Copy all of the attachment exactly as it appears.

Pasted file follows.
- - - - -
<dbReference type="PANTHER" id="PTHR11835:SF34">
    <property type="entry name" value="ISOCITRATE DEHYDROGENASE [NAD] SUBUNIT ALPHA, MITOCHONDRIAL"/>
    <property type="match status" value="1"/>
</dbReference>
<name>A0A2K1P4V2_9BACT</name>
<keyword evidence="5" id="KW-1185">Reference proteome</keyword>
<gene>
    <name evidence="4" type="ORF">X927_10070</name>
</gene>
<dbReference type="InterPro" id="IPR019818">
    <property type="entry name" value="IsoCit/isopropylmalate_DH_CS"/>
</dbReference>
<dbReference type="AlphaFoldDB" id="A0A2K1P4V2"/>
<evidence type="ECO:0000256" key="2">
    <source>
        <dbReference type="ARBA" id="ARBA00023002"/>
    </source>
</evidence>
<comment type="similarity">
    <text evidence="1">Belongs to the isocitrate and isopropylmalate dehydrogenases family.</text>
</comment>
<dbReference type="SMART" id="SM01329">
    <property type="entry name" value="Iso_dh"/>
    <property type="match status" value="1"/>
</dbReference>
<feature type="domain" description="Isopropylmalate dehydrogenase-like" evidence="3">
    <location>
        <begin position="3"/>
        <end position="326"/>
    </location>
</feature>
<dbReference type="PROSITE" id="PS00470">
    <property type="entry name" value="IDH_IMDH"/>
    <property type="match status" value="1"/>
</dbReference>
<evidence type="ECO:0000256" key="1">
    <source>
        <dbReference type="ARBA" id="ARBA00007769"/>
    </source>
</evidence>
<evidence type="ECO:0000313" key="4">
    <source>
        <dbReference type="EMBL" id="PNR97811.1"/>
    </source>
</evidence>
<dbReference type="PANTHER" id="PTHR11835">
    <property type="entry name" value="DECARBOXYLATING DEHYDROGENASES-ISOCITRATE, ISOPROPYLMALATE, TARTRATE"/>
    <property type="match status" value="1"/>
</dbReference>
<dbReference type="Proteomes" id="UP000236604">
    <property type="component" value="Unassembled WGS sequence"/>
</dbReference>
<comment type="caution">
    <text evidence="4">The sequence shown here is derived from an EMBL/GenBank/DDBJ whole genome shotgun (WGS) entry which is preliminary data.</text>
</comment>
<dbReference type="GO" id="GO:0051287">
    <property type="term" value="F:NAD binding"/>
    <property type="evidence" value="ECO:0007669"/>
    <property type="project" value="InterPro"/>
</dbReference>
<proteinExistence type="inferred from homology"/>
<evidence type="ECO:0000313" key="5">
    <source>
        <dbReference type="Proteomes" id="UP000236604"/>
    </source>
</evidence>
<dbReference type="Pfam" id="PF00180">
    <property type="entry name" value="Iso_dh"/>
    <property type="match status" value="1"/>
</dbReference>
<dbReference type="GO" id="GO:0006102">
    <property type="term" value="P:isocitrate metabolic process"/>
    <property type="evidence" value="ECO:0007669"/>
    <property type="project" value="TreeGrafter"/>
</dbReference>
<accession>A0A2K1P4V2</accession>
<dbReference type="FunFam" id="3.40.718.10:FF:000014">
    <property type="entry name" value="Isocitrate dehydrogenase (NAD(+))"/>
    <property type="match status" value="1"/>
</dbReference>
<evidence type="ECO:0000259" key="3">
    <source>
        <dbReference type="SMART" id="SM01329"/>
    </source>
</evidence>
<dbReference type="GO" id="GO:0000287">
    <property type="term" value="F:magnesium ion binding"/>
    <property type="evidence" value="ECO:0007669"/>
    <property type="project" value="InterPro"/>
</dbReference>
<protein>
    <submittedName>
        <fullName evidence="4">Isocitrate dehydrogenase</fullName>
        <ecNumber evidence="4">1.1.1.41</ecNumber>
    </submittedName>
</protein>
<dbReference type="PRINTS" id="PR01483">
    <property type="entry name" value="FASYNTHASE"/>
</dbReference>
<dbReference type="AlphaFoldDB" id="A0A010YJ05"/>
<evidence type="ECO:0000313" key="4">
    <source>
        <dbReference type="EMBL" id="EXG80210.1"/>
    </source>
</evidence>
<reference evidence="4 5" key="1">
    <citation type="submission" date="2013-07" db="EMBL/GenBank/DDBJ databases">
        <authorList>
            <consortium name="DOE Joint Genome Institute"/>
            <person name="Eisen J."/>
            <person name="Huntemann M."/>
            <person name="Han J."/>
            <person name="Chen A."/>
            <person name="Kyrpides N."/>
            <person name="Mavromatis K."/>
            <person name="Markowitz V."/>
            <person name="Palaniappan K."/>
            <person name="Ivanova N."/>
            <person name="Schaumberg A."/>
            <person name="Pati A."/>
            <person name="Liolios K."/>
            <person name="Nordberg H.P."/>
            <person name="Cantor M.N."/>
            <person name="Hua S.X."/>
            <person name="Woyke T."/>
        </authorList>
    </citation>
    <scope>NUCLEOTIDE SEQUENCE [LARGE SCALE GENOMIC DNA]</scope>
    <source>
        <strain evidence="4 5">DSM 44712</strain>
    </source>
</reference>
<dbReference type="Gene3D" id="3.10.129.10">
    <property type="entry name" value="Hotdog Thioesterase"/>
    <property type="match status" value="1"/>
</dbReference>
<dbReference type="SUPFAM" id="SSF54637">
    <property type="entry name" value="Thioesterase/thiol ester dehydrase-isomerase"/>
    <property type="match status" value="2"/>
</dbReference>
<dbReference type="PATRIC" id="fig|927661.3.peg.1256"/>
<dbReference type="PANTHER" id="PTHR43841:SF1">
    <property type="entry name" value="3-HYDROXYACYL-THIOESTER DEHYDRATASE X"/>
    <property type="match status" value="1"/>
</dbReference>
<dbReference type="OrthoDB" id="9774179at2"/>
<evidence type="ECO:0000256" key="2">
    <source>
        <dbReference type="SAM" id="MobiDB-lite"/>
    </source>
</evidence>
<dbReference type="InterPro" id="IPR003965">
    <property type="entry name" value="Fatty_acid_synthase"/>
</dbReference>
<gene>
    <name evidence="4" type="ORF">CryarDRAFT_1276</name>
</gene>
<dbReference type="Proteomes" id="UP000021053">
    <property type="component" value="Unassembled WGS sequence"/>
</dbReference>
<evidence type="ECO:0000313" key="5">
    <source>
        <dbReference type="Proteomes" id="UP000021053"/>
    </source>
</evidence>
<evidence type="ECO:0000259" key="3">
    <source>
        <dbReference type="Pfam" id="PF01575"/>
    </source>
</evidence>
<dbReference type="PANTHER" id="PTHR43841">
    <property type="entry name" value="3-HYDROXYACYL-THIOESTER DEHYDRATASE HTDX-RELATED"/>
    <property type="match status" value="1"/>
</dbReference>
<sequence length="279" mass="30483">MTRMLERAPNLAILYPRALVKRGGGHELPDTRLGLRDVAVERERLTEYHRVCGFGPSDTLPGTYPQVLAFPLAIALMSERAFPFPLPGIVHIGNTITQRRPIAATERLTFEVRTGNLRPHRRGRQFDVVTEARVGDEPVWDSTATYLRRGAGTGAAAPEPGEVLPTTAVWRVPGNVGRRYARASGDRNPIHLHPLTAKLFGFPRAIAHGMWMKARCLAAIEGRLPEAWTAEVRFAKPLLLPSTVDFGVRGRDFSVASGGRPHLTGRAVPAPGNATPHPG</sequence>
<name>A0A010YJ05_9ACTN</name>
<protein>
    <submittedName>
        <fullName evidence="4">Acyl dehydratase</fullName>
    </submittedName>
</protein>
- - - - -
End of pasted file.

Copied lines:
<dbReference type="PANTHER" id="PTHR11835:SF34">
    <property type="entry name" value="ISOCITRATE DEHYDROGENASE [NAD] SUBUNIT ALPHA, MITOCHONDRIAL"/>
    <property type="match status" value="1"/>
</dbReference>
<name>A0A2K1P4V2_9BACT</name>
<keyword evidence="5" id="KW-1185">Reference proteome</keyword>
<gene>
    <name evidence="4" type="ORF">X927_10070</name>
</gene>
<dbReference type="InterPro" id="IPR019818">
    <property type="entry name" value="IsoCit/isopropylmalate_DH_CS"/>
</dbReference>
<dbReference type="AlphaFoldDB" id="A0A2K1P4V2"/>
<evidence type="ECO:0000256" key="2">
    <source>
        <dbReference type="ARBA" id="ARBA00023002"/>
    </source>
</evidence>
<comment type="similarity">
    <text evidence="1">Belongs to the isocitrate and isopropylmalate dehydrogenases family.</text>
</comment>
<dbReference type="SMART" id="SM01329">
    <property type="entry name" value="Iso_dh"/>
    <property type="match status" value="1"/>
</dbReference>
<feature type="domain" description="Isopropylmalate dehydrogenase-like" evidence="3">
    <location>
        <begin position="3"/>
        <end position="326"/>
    </location>
</feature>
<dbReference type="PROSITE" id="PS00470">
    <property type="entry name" value="IDH_IMDH"/>
    <property type="match status" value="1"/>
</dbReference>
<evidence type="ECO:0000256" key="1">
    <source>
        <dbReference type="ARBA" id="ARBA00007769"/>
    </source>
</evidence>
<evidence type="ECO:0000313" key="4">
    <source>
        <dbReference type="EMBL" id="PNR97811.1"/>
    </source>
</evidence>
<dbReference type="PANTHER" id="PTHR11835">
    <property type="entry name" value="DECARBOXYLATING DEHYDROGENASES-ISOCITRATE, ISOPROPYLMALATE, TARTRATE"/>
    <property type="match status" value="1"/>
</dbReference>
<dbReference type="Proteomes" id="UP000236604">
    <property type="component" value="Unassembled WGS sequence"/>
</dbReference>
<comment type="caution">
    <text evidence="4">The sequence shown here is derived from an EMBL/GenBank/DDBJ whole genome shotgun (WGS) entry which is preliminary data.</text>
</comment>
<dbReference type="GO" id="GO:0051287">
    <property type="term" value="F:NAD binding"/>
    <property type="evidence" value="ECO:0007669"/>
    <property type="project" value="InterPro"/>
</dbReference>
<proteinExistence type="inferred from homology"/>
<evidence type="ECO:0000313" key="5">
    <source>
        <dbReference type="Proteomes" id="UP000236604"/>
    </source>
</evidence>
<dbReference type="Pfam" id="PF00180">
    <property type="entry name" value="Iso_dh"/>
    <property type="match status" value="1"/>
</dbReference>
<dbReference type="GO" id="GO:0006102">
    <property type="term" value="P:isocitrate metabolic process"/>
    <property type="evidence" value="ECO:0007669"/>
    <property type="project" value="TreeGrafter"/>
</dbReference>
<accession>A0A2K1P4V2</accession>
<dbReference type="FunFam" id="3.40.718.10:FF:000014">
    <property type="entry name" value="Isocitrate dehydrogenase (NAD(+))"/>
    <property type="match status" value="1"/>
</dbReference>
<evidence type="ECO:0000259" key="3">
    <source>
        <dbReference type="SMART" id="SM01329"/>
    </source>
</evidence>
<dbReference type="GO" id="GO:0000287">
    <property type="term" value="F:magnesium ion binding"/>
    <property type="evidence" value="ECO:0007669"/>
    <property type="project" value="InterPro"/>
</dbReference>
<protein>
    <submittedName>
        <fullName evidence="4">Isocitrate dehydrogenase</fullName>
        <ecNumber evidence="4">1.1.1.41</ecNumber>
    </submittedName>
</protein>
<dbReference type="PRINTS" id="PR01483">
    <property type="entry name" value="FASYNTHASE"/>
</dbReference>
<dbReference type="AlphaFoldDB" id="A0A010YJ05"/>
<evidence type="ECO:0000313" key="4">
    <source>
        <dbReference type="EMBL" id="EXG80210.1"/>
    </source>
</evidence>
<reference evidence="4 5" key="1">
    <citation type="submission" date="2013-07" db="EMBL/GenBank/DDBJ databases">
        <authorList>
            <consortium name="DOE Joint Genome Institute"/>
            <person name="Eisen J."/>
            <person name="Huntemann M."/>
            <person name="Han J."/>
            <person name="Chen A."/>
            <person name="Kyrpides N."/>
            <person name="Mavromatis K."/>
            <person name="Markowitz V."/>
            <person name="Palaniappan K."/>
            <person name="Ivanova N."/>
            <person name="Schaumberg A."/>
            <person name="Pati A."/>
            <person name="Liolios K."/>
            <person name="Nordberg H.P."/>
            <person name="Cantor M.N."/>
            <person name="Hua S.X."/>
            <person name="Woyke T."/>
        </authorList>
    </citation>
    <scope>NUCLEOTIDE SEQUENCE [LARGE SCALE GENOMIC DNA]</scope>
    <source>
        <strain evidence="4 5">DSM 44712</strain>
    </source>
</reference>
<dbReference type="Gene3D" id="3.10.129.10">
    <property type="entry name" value="Hotdog Thioesterase"/>
    <property type="match status" value="1"/>
</dbReference>
<dbReference type="SUPFAM" id="SSF54637">
    <property type="entry name" value="Thioesterase/thiol ester dehydrase-isomerase"/>
    <property type="match status" value="2"/>
</dbReference>
<dbReference type="PATRIC" id="fig|927661.3.peg.1256"/>
<dbReference type="PANTHER" id="PTHR43841:SF1">
    <property type="entry name" value="3-HYDROXYACYL-THIOESTER DEHYDRATASE X"/>
    <property type="match status" value="1"/>
</dbReference>
<dbReference type="OrthoDB" id="9774179at2"/>
<evidence type="ECO:0000256" key="2">
    <source>
        <dbReference type="SAM" id="MobiDB-lite"/>
    </source>
</evidence>
<dbReference type="InterPro" id="IPR003965">
    <property type="entry name" value="Fatty_acid_synthase"/>
</dbReference>
<gene>
    <name evidence="4" type="ORF">CryarDRAFT_1276</name>
</gene>
<dbReference type="Proteomes" id="UP000021053">
    <property type="component" value="Unassembled WGS sequence"/>
</dbReference>
<evidence type="ECO:0000313" key="5">
    <source>
        <dbReference type="Proteomes" id="UP000021053"/>
    </source>
</evidence>
<evidence type="ECO:0000259" key="3">
    <source>
        <dbReference type="Pfam" id="PF01575"/>
    </source>
</evidence>
<dbReference type="PANTHER" id="PTHR43841">
    <property type="entry name" value="3-HYDROXYACYL-THIOESTER DEHYDRATASE HTDX-RELATED"/>
    <property type="match status" value="1"/>
</dbReference>
<sequence length="279" mass="30483">MTRMLERAPNLAILYPRALVKRGGGHELPDTRLGLRDVAVERERLTEYHRVCGFGPSDTLPGTYPQVLAFPLAIALMSERAFPFPLPGIVHIGNTITQRRPIAATERLTFEVRTGNLRPHRRGRQFDVVTEARVGDEPVWDSTATYLRRGAGTGAAAPEPGEVLPTTAVWRVPGNVGRRYARASGDRNPIHLHPLTAKLFGFPRAIAHGMWMKARCLAAIEGRLPEAWTAEVRFAKPLLLPSTVDFGVRGRDFSVASGGRPHLTGRAVPAPGNATPHPG</sequence>
<name>A0A010YJ05_9ACTN</name>
<protein>
    <submittedName>
        <fullName evidence="4">Acyl dehydratase</fullName>
    </submittedName>
</protein>